Reverse mortgages can be an attractive option for older homeowners who want to create an additional income stream in retirement. If you’re specifically interested in a home equity conversion mortgage (HECM), you’ll need to complete approved reverse mortgage counseling as part of the application process.
The U.S. Department of Housing and Urban Development (HUD) allows counselors to provide these services in person or by phone. This means that remote counseling is an option.
- A reverse mortgage arrangement allows homeowners to turn their home equity into a supplemental income stream.
- Reverse mortgages that are backed by the Federal Housing Administration (FHA) are called home equity conversion mortgages (HECMs).
- One of the requirements to get an HECM is the completion of reverse mortgage counseling by a counselor approved by the U.S. Department of Housing and Urban Development (HUD).
- Approved counselors may offer their services in person, by phone, or via videoconferencing under HUD rules.
What Is Reverse Mortgage Counseling?
HECMs make it possible for homeowners ages 62 and older to withdraw the equity from their homes without having to make monthly payments to a lender. This is one of the key differences between reverse mortgages and home equity loans or home equity lines of credit (HELOCs). Approval for an HECM hinges on a number of factors, including the completion of reverse mortgage counseling.
During a reverse mortgage counseling session, an approved counselor will discuss:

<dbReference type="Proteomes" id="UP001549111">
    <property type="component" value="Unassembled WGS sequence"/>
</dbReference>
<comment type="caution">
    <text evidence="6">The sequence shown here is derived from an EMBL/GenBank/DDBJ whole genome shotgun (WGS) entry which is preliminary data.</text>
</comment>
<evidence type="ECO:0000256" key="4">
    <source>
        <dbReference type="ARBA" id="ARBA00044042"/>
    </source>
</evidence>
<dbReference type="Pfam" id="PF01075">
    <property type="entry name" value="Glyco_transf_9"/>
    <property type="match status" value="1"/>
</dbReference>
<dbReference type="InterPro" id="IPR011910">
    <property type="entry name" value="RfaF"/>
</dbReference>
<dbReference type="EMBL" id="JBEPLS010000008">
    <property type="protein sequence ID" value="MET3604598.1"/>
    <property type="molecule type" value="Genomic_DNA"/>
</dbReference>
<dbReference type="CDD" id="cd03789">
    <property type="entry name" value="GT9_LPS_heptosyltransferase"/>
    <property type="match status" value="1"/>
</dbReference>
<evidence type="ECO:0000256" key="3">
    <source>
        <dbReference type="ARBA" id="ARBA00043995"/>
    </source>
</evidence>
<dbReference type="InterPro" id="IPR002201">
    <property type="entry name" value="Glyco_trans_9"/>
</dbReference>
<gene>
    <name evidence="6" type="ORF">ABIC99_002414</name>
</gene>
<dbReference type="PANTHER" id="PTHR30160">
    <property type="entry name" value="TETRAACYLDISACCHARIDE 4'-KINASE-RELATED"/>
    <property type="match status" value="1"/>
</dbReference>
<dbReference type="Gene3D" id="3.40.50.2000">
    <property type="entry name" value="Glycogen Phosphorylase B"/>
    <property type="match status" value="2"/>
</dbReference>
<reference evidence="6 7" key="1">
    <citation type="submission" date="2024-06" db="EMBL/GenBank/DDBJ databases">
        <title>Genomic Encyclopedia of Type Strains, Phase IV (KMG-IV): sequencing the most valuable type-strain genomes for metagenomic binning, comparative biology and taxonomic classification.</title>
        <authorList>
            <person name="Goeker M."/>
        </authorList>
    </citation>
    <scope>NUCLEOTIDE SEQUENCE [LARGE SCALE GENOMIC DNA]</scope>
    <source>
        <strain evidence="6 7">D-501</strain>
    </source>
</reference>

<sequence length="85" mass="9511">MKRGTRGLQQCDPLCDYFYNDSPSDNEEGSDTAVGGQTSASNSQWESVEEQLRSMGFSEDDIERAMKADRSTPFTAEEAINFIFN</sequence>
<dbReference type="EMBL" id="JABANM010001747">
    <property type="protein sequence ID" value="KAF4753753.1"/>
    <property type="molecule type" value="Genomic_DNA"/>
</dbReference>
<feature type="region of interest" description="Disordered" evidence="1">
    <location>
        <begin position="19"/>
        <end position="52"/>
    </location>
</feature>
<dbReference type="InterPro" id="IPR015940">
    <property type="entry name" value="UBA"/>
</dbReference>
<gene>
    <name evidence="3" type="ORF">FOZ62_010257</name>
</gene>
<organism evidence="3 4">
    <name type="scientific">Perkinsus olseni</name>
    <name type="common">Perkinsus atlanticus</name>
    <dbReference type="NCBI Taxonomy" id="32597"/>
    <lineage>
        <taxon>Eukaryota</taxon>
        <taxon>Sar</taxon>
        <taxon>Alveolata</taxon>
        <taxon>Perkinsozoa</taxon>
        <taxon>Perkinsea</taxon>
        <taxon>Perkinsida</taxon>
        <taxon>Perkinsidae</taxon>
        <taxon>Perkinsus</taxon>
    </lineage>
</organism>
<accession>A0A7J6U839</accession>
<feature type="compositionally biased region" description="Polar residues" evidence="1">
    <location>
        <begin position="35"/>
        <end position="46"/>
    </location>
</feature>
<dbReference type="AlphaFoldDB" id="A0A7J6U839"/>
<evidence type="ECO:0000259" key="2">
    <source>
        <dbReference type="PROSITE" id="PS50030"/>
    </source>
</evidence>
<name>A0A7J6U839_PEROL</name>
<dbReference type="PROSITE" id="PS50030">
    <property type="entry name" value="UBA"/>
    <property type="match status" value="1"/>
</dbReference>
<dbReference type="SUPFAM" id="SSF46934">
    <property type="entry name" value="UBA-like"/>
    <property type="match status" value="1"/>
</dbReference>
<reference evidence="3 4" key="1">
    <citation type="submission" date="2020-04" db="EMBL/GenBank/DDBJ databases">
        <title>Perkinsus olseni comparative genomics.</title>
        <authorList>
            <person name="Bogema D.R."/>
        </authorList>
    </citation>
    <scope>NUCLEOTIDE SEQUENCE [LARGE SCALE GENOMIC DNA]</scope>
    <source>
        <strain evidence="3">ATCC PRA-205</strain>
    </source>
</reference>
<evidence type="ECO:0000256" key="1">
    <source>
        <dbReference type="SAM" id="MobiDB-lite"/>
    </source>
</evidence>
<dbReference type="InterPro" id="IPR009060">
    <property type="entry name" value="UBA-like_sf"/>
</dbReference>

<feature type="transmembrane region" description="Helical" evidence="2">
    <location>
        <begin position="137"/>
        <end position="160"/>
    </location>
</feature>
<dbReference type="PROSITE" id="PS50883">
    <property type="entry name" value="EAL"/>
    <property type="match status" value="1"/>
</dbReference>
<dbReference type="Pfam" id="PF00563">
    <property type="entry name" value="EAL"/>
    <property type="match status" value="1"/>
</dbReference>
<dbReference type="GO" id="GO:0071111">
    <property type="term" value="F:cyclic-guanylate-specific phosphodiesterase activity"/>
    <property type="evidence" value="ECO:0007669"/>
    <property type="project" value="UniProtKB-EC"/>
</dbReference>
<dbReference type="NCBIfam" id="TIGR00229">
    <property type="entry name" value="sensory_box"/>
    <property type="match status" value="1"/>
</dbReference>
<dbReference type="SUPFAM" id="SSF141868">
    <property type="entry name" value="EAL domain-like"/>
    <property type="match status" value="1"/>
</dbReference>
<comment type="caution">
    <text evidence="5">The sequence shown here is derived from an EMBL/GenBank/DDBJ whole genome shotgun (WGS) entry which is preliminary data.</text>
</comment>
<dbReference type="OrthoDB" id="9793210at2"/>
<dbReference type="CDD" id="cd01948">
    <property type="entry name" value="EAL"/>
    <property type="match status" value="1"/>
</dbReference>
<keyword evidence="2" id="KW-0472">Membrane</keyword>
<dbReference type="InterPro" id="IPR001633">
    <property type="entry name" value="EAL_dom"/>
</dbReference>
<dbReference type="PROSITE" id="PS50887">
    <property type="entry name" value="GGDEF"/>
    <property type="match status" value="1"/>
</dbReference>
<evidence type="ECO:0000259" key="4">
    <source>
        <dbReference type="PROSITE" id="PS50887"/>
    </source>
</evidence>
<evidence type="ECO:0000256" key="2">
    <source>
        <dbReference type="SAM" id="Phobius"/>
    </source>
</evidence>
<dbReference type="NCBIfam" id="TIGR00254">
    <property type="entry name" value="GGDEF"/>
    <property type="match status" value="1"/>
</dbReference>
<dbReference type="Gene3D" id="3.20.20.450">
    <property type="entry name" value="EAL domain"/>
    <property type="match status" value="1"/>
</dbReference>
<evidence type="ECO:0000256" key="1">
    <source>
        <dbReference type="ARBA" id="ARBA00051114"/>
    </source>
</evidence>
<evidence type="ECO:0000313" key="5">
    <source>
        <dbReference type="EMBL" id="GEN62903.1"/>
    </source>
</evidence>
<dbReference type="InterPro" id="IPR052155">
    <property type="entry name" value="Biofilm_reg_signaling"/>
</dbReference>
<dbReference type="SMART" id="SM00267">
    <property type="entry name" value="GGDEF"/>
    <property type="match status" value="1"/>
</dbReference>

- The borrower’s financial needs and situation
- Features of a reverse mortgage
- Financial responsibilities for a reverse mortgage
- Costs of getting a reverse mortgage
- Reverse mortgage alternatives
- Financial and tax implications of a reverse mortgage
- How to spot reverse mortgage scams
Upon completion of this counseling, a homeowner will receive a certificate that they’ll need to fill out their HECM application.
Reverse mortgage counselors can withhold a counseling certificate if they believe that a homeowner does not fully understand their responsibilities with an HECM.
Can You Get Remote Reverse Mortgage Counseling?
HUD specifies guidelines for reverse mortgage counseling, including the setting in which counseling sessions can take place. According to HUD, counseling services may take place:
- In person
- By phone
HUD strongly encourages approved counselors to make every effort to provide HECM counseling in person—even in your home, if possible. Meeting in person is thought to allow a homeowner to participate more fully and to provide the counselor with a better opportunity to gauge how well the homeowner understands the HECM program. In fact, HUD policy specifies that phone counseling should be an alternative only if in-person counseling isn’t feasible.
Generally speaking, remote reverse mortgage counseling via Zoom or Skype isn’t an option under these rules. The state of Massachusetts did pass special legislation allowing the use of video and remote reverse mortgage counseling during the pandemic. But this measure is expected to expire on July 15, 2022.
HUD offers an online search tool that you can use to locate an approved reverse mortgage counselor near you.